Virtual reality

Readers might be aware that the Planning Inspectorate’s latest Procedural Guide now allows for the appeal process to be a hybrid of the inquiry, hearing and written representations procedures. This reflects the greater flexibility provided for in the Business and Planning Act 2020 which contains measures designed to support the economy during the coronavirus pandemic. 

On the subject of increasing flexibility in appeals procedures, we felt a passage from a reporter’s decision on an appeal against the refusal of planning permission for 50 houses in Clackmannanshire (DCS Number 400-028-260) was instructive. He set out in detail how he was able to achieve a virtual site inspection whilst maintaining fairness to the parties. Accordingly, the decision might provide a template which could be utilised in England and Wales, as well as in Scotland. 

This is what he did:

“At the outset of my consideration of the appeal I indicated that I did not require to be accompanied by any party during an inspection of the site and its surroundings. Subsequently however, in view of travel and related restrictions put in place in connection with the covid-19 pandemic, I determined that undertaking a site inspection by virtual means would be appropriate. This was achieved by the appellant’s representative streaming a video in real time while following, on foot, a route around the site and its surroundings that I had defined on a map provided in advance. I had given the appellant, the council and the community council the opportunity to comment on both the approach I intended to adopt for the site inspection and the route I proposed. Each of these parties confirmed their acceptance of the site inspection arrangements. Tests conducted in advance had established the technological practicality of the arrangements proposed, including the availability of a satisfactory mobile phone signal at and around the site to enable video streaming.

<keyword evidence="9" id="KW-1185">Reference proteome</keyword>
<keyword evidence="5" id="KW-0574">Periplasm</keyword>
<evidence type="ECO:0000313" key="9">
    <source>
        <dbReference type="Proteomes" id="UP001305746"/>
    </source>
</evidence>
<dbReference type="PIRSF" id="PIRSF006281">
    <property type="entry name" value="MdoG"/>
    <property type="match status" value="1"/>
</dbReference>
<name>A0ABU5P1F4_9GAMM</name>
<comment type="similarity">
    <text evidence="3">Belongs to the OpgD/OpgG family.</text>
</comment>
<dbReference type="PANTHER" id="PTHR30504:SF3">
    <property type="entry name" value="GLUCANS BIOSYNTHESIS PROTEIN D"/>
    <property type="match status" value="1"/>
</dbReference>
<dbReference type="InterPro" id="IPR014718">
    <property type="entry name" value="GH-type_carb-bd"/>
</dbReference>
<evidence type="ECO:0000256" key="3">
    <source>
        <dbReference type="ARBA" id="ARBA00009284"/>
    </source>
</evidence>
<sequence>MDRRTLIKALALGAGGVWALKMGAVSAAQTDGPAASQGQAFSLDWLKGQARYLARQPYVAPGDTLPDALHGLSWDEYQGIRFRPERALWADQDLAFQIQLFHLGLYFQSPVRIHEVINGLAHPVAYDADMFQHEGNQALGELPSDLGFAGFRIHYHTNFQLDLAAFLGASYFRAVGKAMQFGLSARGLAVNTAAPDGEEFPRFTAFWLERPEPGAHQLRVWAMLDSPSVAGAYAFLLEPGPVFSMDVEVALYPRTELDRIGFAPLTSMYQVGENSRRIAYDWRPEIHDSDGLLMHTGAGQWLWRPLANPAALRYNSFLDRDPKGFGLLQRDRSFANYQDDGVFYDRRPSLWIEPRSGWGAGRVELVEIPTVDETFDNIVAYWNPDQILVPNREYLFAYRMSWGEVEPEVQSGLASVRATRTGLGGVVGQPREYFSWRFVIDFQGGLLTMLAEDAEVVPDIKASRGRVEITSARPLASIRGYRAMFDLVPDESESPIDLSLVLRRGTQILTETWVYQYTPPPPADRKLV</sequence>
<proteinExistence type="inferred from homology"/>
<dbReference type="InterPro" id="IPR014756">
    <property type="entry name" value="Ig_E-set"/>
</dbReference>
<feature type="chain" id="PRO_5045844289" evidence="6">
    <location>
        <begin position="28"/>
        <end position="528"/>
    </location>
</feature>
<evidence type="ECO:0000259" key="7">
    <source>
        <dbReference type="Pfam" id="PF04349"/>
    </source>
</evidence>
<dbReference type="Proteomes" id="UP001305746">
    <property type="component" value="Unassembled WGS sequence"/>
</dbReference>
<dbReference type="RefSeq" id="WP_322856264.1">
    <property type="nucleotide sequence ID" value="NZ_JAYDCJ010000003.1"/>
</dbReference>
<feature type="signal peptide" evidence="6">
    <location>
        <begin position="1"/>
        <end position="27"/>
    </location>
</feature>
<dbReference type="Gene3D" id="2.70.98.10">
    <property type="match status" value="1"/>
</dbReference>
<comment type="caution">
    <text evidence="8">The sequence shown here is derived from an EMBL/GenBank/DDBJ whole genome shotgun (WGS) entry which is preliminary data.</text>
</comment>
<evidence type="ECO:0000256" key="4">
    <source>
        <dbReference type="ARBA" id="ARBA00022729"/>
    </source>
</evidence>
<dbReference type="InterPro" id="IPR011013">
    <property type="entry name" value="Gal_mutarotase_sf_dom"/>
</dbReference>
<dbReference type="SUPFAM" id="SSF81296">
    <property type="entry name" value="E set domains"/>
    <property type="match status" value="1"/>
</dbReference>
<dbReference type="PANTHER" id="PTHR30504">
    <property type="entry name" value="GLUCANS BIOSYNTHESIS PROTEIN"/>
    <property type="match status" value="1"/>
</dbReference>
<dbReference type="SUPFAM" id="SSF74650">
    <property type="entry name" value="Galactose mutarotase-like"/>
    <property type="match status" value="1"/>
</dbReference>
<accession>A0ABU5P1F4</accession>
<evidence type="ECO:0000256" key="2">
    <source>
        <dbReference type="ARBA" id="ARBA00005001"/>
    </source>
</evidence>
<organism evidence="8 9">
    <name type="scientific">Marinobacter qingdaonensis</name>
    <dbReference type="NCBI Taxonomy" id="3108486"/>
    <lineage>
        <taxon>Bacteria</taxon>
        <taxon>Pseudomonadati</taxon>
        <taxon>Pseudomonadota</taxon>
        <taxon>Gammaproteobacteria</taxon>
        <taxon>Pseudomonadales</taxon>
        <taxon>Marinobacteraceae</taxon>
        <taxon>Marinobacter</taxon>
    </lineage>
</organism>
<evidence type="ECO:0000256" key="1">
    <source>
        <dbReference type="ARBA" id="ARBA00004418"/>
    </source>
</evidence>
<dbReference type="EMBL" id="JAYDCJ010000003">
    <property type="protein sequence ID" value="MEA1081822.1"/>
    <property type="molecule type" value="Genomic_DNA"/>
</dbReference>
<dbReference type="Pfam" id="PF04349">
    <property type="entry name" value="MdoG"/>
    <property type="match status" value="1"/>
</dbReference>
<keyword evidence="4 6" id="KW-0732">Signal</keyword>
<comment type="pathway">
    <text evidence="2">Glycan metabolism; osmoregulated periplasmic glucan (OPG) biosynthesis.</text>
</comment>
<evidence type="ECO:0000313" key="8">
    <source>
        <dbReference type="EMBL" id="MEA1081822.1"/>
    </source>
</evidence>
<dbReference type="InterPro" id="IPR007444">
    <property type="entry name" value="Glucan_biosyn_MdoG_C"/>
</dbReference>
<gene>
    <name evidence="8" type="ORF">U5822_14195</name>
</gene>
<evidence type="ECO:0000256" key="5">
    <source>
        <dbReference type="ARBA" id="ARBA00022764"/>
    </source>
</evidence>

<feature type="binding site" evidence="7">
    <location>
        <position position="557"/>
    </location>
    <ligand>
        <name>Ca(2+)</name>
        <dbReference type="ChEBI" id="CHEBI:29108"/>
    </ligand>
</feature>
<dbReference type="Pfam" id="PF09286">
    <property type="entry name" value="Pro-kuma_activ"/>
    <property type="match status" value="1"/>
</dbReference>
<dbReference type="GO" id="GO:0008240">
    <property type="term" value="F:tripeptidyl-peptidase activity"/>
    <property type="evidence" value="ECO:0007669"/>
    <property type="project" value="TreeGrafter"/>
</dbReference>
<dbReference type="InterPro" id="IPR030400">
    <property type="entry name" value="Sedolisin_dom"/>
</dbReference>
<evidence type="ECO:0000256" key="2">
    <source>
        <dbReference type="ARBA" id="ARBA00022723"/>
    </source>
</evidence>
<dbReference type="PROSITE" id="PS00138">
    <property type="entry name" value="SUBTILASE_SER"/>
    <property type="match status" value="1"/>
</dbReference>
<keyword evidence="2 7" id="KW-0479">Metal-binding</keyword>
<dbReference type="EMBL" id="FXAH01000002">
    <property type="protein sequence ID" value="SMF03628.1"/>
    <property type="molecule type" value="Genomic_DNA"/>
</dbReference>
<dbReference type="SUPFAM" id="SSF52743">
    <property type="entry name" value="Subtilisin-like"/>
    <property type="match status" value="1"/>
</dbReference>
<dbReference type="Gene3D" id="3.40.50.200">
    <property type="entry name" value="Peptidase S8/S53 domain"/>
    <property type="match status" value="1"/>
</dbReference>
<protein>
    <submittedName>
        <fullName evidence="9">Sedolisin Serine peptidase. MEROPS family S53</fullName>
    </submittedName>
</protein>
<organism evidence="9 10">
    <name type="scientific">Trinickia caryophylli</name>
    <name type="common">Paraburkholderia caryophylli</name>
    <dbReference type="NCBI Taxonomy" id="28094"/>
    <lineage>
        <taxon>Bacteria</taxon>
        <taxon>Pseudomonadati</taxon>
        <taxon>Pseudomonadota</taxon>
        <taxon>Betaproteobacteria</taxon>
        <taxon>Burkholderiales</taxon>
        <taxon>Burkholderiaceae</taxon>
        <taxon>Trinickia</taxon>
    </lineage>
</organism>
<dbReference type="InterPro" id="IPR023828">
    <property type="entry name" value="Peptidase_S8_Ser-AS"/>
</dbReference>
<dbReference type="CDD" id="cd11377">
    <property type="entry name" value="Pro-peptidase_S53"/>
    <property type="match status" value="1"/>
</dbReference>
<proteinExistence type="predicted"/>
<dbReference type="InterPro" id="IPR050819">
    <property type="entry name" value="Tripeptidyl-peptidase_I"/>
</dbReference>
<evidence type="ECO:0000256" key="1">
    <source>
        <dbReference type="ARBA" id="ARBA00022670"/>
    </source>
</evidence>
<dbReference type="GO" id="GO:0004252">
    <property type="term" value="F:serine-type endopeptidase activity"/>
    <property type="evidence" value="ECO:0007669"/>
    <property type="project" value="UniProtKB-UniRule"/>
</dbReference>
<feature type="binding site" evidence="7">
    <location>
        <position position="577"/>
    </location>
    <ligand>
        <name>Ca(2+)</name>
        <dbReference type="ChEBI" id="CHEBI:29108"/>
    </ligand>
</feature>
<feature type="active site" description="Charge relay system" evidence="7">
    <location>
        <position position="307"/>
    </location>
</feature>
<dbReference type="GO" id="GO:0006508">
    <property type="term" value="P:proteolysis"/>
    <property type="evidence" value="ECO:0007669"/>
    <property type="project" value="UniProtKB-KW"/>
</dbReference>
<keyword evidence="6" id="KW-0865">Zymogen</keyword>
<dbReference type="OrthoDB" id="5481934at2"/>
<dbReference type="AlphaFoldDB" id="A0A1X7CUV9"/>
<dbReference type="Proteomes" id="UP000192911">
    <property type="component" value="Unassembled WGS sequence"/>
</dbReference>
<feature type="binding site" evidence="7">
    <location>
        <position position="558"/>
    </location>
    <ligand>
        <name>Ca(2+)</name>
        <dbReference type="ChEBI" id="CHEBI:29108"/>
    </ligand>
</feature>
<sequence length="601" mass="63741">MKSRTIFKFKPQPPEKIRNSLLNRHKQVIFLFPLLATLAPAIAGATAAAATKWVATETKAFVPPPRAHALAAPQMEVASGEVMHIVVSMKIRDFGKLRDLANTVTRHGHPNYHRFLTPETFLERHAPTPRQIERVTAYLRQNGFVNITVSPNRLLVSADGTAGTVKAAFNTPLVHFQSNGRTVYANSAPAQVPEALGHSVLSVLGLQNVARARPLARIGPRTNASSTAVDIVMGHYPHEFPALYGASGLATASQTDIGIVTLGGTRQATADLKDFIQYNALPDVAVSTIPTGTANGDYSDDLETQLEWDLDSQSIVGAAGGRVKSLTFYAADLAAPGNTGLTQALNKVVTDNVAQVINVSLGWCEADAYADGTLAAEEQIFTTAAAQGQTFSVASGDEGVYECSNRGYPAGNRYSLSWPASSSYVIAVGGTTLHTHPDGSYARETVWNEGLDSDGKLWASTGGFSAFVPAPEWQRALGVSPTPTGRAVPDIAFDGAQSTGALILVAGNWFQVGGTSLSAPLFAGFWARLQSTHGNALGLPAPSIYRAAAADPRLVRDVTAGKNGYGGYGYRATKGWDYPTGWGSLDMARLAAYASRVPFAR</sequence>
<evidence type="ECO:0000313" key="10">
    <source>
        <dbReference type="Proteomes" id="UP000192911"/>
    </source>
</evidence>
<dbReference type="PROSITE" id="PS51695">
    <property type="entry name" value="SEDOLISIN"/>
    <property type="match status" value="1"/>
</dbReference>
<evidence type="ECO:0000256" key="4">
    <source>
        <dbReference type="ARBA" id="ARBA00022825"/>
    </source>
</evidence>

Although, as indicated above, it had initially been my intention that an unaccompanied site inspection would be undertaken, the virtual arrangements required the involvement of the appellant’s representative and his presence at the site. In the interests of transparency and openness I determined that it would be appropriate for representatives of both the council and the community council to participate in the virtual site inspection. On the day, I and each of the participants were able to view the video being streamed from the site. Voice communication was also maintained so that I was able to hear comments and observations from the parties and to direct the appellant’s representative to make adjustment to the route and to take in particular views, as appropriate. On conclusion of the virtual site inspection I was satisfied that this, together with the plans, drawings and photographic imagery contained in material made available in connection with the appeal, provided me with a sufficient understanding and appreciation of the site and its surroundings to enable me to make a proper assessment of the matters relevant to my determination of the appeal.”

Section 5.34 of DCP Online covers the appeal process.